Getting to spend time in Twin Peaks proper is always refreshing and that happens a few times this week, which is both nice, and also a bit unsettling — you know, like when you visit your childhood home in a dream and everything is a bit off. Over at the Sheriff Department, Lucy Brennan (Kimmy Robertson) and Deputy Andy (Harry Goaz) have a cringeworthy conversation about what color chair and ottoman set to buy online, and then we quickly peek in on the Horne family where Johnny (played here by Eric Rondell) is seen running through the house wildly and then slamming face first into the wall, leaving a bloody hole and a screaming mother. Bookended to all of this is one of the most important scenes of “Part Nine”, where Deputy Bobby Briggs (Dana Ashbrook) brings Sheriff Frank Truman (Robert Forster) and Deputy Chief Hawk (Michael Horse) to his mom’s house to ask her about the last time his father spoke with Cooper before he “died.”

    Once there, Betty Briggs (Charlotte Stewart) tells them that Garland said they’d all be there asking about this one day, and to give them something once that day came around. She goes over to a brick red sitting chair and removes a metal tube from a hidden compartment at the top of it and then reminds Bobby that his dad predicted he would stop being a scumbag one day and grow into the happy (albeit weepy) adult that he now is. They take the metal tube back to the Sheriff’s Department and Bobby shows them how to open it by smashing it on the pavement out front and then listening for a tone which indicates when it can be fully opened. Inside the tube is a small scroll with directions for what to do before leaving a place called Jack Rabbit’s Palace, a place Bobby and his dad used to hang out at when he was little, and which he named himself.

    Also on the scroll are familiar owl cave markings in the shape of two triangles side by side, a full red moon, a crescent red moon, two dates (days away from the day in which they’re opening this) and the time 2:53. You may remember this particular time being called out by The Arm in “Part Two” followed by the cryptic warning “time and time again.” Included with this scroll of directions is another sheet containing the transmission gibberish with Cooper’s name repeated twice in the middle of it that Garland showed Dale in the original series. Hawk puts a hard period on the whole “two Coopers” part and now we know, that they know, that there are definitely two different Coopers circulating out there in the world, and that this scroll will connect the dimensions that caused them to exist here at the same time.


    Before we get to the second most important scene of “Part Nine”, we’re shown just how much Lynch loves smoking cigarettes. So much so that he wrote an entire scene, starring himself, that involves some choice loitering outside of a police station. After being scolded for smoking inside “a fucking morgue,” Cole and Tammy find Diane outside, leaning against a wall and enjoying another cigarette. Slowly, she and Gordon stare at one another before she finally offers him a drag, to which he obliges, all to the displeasure of Tammy, who uses this time to showcase the many different ways she can overact being both sexy and dramatically annoyed.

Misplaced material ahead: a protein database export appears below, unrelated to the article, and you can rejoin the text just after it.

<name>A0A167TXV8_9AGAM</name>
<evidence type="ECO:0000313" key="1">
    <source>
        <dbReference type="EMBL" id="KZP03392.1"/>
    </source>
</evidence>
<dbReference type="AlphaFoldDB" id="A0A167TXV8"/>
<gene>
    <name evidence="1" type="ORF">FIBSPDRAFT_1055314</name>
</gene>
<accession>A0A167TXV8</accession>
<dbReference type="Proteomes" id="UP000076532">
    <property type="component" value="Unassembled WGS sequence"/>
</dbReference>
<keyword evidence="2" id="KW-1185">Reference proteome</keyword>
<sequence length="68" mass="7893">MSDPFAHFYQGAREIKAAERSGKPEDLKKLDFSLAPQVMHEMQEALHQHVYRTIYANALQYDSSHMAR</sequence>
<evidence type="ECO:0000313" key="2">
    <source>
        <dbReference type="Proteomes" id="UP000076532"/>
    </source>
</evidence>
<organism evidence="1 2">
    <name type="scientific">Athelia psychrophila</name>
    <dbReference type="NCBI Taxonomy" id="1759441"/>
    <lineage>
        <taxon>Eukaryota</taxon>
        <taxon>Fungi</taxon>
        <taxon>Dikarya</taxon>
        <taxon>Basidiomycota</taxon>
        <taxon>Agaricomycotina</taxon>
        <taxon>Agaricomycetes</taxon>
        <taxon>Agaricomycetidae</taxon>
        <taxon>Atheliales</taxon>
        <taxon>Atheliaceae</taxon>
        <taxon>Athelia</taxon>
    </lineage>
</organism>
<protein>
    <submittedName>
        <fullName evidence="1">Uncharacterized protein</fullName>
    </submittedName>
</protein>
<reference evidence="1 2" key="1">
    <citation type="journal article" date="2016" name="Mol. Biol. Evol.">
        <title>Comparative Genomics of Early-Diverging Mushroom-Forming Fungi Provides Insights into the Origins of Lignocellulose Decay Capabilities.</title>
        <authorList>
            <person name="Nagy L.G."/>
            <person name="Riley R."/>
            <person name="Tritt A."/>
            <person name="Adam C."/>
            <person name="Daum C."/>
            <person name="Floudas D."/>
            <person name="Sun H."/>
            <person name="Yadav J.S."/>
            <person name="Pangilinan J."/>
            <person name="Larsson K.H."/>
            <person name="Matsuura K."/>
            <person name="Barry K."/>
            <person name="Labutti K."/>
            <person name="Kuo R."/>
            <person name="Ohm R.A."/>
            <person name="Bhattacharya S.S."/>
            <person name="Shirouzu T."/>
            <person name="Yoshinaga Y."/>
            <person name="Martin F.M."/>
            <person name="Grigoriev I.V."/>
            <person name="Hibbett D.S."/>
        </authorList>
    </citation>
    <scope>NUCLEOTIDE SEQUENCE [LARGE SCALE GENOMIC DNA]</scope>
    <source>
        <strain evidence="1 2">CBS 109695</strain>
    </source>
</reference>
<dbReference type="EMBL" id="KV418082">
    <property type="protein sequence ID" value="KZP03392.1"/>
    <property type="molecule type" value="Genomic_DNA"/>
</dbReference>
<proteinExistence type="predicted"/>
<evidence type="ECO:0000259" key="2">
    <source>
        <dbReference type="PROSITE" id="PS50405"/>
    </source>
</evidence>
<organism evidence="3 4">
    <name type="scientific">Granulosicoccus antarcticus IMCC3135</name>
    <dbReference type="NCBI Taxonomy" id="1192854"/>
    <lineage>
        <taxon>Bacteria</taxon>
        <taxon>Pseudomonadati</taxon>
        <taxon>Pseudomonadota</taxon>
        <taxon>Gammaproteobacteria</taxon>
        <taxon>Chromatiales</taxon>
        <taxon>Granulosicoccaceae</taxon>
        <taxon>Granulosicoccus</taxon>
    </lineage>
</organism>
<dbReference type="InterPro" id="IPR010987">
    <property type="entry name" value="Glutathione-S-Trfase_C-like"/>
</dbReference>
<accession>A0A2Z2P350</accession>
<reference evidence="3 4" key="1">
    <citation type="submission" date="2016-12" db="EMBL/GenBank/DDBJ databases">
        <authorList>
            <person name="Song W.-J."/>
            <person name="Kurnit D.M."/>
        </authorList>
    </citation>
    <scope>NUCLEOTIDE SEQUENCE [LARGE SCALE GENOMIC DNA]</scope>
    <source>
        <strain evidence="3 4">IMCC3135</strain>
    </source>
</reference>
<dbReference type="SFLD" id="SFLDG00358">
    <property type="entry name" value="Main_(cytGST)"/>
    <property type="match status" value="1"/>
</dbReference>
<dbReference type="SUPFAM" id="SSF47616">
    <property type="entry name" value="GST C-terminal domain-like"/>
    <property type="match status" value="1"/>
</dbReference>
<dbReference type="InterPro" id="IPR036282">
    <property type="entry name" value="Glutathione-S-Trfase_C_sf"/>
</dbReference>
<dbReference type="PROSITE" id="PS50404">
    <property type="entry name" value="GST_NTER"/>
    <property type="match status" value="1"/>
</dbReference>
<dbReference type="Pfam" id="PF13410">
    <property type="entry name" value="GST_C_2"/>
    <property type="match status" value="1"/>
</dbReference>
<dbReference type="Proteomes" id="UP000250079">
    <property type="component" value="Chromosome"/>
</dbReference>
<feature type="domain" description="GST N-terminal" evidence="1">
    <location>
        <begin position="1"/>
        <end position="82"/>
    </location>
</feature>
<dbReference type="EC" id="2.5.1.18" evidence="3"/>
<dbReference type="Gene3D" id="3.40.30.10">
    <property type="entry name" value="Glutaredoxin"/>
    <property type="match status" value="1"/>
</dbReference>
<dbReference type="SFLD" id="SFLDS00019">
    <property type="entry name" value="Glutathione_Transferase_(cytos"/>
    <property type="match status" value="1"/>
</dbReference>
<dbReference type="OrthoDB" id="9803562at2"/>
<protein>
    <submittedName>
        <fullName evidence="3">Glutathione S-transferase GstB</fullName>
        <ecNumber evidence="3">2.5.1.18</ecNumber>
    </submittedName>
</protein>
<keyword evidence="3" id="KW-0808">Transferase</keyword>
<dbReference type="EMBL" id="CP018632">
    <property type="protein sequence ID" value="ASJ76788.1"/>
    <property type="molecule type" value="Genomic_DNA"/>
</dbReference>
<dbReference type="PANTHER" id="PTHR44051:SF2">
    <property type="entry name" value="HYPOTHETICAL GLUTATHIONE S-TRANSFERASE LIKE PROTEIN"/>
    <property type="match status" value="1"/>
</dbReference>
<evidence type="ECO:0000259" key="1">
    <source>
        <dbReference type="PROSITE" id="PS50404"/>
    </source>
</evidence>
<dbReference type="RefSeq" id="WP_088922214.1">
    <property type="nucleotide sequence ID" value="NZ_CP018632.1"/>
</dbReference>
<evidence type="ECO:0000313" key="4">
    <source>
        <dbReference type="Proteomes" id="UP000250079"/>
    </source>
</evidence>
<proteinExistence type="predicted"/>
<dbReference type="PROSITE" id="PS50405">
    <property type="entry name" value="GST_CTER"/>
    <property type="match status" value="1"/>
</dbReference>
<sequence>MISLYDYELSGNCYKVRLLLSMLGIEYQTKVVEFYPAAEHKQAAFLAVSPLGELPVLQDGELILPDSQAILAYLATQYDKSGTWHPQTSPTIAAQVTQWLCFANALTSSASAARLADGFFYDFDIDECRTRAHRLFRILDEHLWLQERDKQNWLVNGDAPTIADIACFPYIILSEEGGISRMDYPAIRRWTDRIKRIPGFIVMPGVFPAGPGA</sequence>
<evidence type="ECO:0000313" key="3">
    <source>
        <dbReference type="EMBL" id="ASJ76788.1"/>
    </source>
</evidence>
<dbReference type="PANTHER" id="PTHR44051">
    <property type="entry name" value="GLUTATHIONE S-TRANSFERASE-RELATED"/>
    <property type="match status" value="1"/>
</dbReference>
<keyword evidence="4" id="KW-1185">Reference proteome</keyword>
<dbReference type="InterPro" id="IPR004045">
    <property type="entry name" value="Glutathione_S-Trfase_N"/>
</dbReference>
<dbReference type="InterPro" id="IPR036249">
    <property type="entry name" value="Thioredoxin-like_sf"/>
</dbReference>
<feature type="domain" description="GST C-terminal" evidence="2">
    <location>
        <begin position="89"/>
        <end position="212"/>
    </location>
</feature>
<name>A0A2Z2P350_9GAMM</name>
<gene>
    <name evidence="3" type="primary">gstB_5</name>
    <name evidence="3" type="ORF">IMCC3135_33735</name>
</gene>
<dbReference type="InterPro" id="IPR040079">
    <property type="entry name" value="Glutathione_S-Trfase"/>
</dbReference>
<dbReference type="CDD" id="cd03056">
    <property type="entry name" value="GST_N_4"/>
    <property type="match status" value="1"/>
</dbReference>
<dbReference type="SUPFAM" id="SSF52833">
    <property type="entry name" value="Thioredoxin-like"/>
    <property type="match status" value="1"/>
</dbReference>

Back inside the station, Tammy interviews Hastings, who we weren’t sure we’d ever see again after “Part Two”, and he opens up about a curious blog he ran with his now-deceased school librarian/love affair Ruth Davenport called The Search For The Zone. (God bless a show that makes real life stuff based on things mentioned on said show. What a delight.) Turns out that this duo’s love of reading and blogging led them to opening up an alternate dimension, one where Garland Briggs was stuck in a hibernation holding pattern. Hastings explains how they provided him with the necessary coordinates to move on to yet another dimension, in which the Major floated into the sky and lost his head, literally, while a crowd of beings (probably Woodsmen?) buzzed around him. Let’s just say, things didn’t exactly work out for the would-be scuba diving lovers, though one might argue love isn’t in the cards for anyone in this new era of Twin Peaks, as we also watch Ben Horne (Richard Beymar) turn down Beverly Paige (Ashley Judd) as that “mesmerizing” buzzing persists in The Great Northern.

    It’s taken nine episodes to grab on to one half of a frayed rope. The next nine will tie a knot to the other half. It’s only gonna get weirder from here.



    “I don’t appreciate your language one bit, colonel.” – Gordon Cole

    “ I am not your foot.” – Jerry Horne’s Foot

    — The sound of Ella (Sky Ferreira) scratching her clearly infected armpit.


    — We go to Jack Rabbit’s Palace. Too soon? Probably.

    — More original characters come back around. Maybe Big Ed? Maybe Sarah Palmer? It’s getting exhausting waiting for Audrey, but we’ll say it anyway, maybe Audrey??

    — Where did the essence of Bob go?


    Hudson Mohawk mixes things up with a new song titled “Human”, before Au Revoir Simone sends us off with “A Violent Yet Flammable World”…